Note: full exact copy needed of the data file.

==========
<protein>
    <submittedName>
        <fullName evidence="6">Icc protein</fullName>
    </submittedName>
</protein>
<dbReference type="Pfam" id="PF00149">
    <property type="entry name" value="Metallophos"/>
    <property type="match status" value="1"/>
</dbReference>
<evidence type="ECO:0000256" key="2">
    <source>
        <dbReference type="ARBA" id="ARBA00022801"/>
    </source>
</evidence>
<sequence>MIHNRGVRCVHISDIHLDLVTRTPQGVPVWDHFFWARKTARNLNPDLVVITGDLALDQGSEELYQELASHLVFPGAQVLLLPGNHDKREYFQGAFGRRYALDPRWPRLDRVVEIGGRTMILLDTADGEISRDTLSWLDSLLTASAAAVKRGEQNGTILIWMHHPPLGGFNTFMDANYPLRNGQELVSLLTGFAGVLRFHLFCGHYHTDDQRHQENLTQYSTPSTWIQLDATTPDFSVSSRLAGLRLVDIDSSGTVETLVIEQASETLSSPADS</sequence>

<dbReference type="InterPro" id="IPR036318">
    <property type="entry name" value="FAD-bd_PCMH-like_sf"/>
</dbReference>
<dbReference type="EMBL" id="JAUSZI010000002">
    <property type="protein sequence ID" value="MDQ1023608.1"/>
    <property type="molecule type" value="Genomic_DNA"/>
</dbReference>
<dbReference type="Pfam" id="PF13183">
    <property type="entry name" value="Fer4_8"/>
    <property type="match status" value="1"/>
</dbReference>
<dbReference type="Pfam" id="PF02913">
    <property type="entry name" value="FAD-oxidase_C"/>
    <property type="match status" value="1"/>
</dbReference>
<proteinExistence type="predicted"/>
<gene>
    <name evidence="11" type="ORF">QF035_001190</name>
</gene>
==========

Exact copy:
<protein>
    <submittedName>
        <fullName evidence="6">Icc protein</fullName>
    </submittedName>
</protein>
<dbReference type="Pfam" id="PF00149">
    <property type="entry name" value="Metallophos"/>
    <property type="match status" value="1"/>
</dbReference>
<evidence type="ECO:0000256" key="2">
    <source>
        <dbReference type="ARBA" id="ARBA00022801"/>
    </source>
</evidence>
<sequence>MIHNRGVRCVHISDIHLDLVTRTPQGVPVWDHFFWARKTARNLNPDLVVITGDLALDQGSEELYQELASHLVFPGAQVLLLPGNHDKREYFQGAFGRRYALDPRWPRLDRVVEIGGRTMILLDTADGEISRDTLSWLDSLLTASAAAVKRGEQNGTILIWMHHPPLGGFNTFMDANYPLRNGQELVSLLTGFAGVLRFHLFCGHYHTDDQRHQENLTQYSTPSTWIQLDATTPDFSVSSRLAGLRLVDIDSSGTVETLVIEQASETLSSPADS</sequence>

<dbReference type="InterPro" id="IPR036318">
    <property type="entry name" value="FAD-bd_PCMH-like_sf"/>
</dbReference>
<dbReference type="EMBL" id="JAUSZI010000002">
    <property type="protein sequence ID" value="MDQ1023608.1"/>
    <property type="molecule type" value="Genomic_DNA"/>
</dbReference>
<dbReference type="Pfam" id="PF13183">
    <property type="entry name" value="Fer4_8"/>
    <property type="match status" value="1"/>
</dbReference>
<dbReference type="Pfam" id="PF02913">
    <property type="entry name" value="FAD-oxidase_C"/>
    <property type="match status" value="1"/>
</dbReference>
<proteinExistence type="predicted"/>
<gene>
    <name evidence="11" type="ORF">QF035_001190</name>
</gene>